Most would agree, today’s media diet is lacking in nutrition. Thanks to globalization and advancing technology, viewers—whether in Nairobi, New York, or New Delhi—now watch the same film premieres on the same night. This boom in the entertainment industry has many asking whether we have a responsibility to produce content that contributes to both individual and societal well-being. This is a question driving Brian Riordan as co-founder of the Hollywood Compassion Coalition.
Brian, a two-time Grammy and four-time Emmy Award winning sound mixer, producer, and musician, says “hungry people will eat what you feed them, so we can either provide content that is doing them a service or a disservice.” The advent of Netflix and other streaming services and the availability of binge-worthy programming in the midst of the pandemic has only fueled consumption of digital media, leading Brian to ask what could be done to incentivize the industry to produce content that inspires positivity, altruism, and compassion.
The roots of Brian’s interest in the impact of the entertainment industry can be traced to the 2018 Mind & Life Dialogue, “Reimagining Human Flourishing,” in Dharamsala, India. “It was a life changing trip,” says Brian, adding that the community of researchers, changemakers, and contemplatives hosted in the Dalai Lama’s temple opened his eyes to what was possible through cross-disciplinary dialogue.
Brian ventured to India for many reasons, including the hope of finding what was next in his career. With decades spent in the sound, film, and television industry, and after successfully building a business in Los Angeles, he had grown weary of the entertainment system. But during the Mind & Life Dialogue, Brian realized he was right where he needed to be.
“Because the pipeline [for consuming content] is now so vast,” he says, “our responsibility has to rise to the same level.” If more people are consuming content faster and in larger quantities, we have to upgrade the ingredients or else we’re going to have more troubled minds, he points out.
The Hollywood Compassion Coalition’s first goal is to bridge science and storytelling to better understand how content impacts human thought and behavior. Co-founder Natalie Conneely, an award winning actress, producer, and director—who worked for the Dalai Lama Fellows to build a global network of ethical leaders—points to recent examples of storytelling that opens minds and transforms perspectives. These include Pixar’s “Soul” and Participant Media’s “Roma” and “Judas and the Black Messiah.”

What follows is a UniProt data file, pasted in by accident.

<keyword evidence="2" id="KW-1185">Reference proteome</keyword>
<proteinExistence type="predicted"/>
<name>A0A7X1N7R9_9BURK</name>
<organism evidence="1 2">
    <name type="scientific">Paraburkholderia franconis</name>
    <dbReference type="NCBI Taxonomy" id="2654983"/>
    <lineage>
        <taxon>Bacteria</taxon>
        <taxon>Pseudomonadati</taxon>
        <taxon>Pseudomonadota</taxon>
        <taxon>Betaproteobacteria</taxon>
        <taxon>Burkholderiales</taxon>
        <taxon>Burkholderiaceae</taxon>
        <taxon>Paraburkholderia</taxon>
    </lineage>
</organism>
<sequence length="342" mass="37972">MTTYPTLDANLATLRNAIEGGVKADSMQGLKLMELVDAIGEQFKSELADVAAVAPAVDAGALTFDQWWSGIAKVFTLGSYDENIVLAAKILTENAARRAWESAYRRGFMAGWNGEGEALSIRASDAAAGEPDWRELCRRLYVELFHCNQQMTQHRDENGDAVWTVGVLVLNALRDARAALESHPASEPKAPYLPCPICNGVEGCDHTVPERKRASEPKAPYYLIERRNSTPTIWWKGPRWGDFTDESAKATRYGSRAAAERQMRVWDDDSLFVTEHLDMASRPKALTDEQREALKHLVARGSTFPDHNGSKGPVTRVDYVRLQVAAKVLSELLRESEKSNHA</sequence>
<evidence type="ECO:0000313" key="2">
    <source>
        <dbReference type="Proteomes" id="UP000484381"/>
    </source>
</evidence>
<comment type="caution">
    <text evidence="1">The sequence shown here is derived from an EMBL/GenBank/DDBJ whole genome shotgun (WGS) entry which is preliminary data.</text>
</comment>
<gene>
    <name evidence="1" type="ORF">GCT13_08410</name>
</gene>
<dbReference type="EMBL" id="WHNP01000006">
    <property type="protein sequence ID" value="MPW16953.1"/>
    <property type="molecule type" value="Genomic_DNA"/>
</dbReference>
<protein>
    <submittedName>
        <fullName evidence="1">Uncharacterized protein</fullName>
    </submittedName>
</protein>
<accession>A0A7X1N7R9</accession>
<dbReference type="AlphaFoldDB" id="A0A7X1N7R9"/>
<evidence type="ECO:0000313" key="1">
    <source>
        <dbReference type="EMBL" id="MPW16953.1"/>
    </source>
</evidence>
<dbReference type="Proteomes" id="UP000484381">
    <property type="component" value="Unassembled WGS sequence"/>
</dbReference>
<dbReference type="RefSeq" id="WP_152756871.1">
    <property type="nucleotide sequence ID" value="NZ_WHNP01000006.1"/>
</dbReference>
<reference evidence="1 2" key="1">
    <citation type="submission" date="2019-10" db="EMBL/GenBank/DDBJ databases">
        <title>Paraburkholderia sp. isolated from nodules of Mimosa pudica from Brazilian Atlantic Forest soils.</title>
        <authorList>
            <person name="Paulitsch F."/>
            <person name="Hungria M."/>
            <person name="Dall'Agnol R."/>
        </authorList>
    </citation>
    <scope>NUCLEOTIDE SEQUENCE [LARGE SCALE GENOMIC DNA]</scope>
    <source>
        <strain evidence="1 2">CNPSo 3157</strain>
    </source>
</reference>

The Hollywood Compassion Coalition’s first goal
is to bridge science and storytelling to better understand
how content impacts human thought and behavior.
The power of entertainment to influence our collective interests and behaviors is also reflected in the popularity of “The Queen’s Gambit” on Netflix, says Natalie, with chess set sales following the film’s release jumping 125 percent.
To better understand these effects on our emotions, psychology, and behavior, the Hollywood Compassion Coalition will foster dialogue between social scientists, creatives, and executives from Hollywood and elsewhere to share these learnings and influence the entertainment industry as a whole.
Content that will inspire positivity, altruism, and compassion “doesn’t necessarily mean lighthearted, happy content,” Brian clarifies.
Natalie says that even films like Schindler’s List that expose the darkest side of humanity can also elevate our capacity for goodness. The story of Oskar Schindler reflects Director Steven Spielberg’s talent for “tapping into our ability as human beings to have compassion for another regardless of their religion, race, and appearance,” says Natalie.
Inspired by Mind & Life and the Dalai Lama, Brian and Natalie know how important dialogue can be in catalyzing change through conversation. “In the industry,” Natalie says, “there are so many siloes where people work separately from each other. Sometimes even people in the same film don’t ever meet,” so it’s vital to nurture conversations that “bring individuals together around this kind of intentional creation.”
As a young non-profit organization, the Hollywood Compassion Coalition is still building its board of directors, meeting with advisors, and developing a foundation before designing and launching its first study. Ultimately, it seeks to spark conversations focused on sharing research, data, and understanding, with the hope of catalyzing more “nutritious” content that reinforces our shared humanity.
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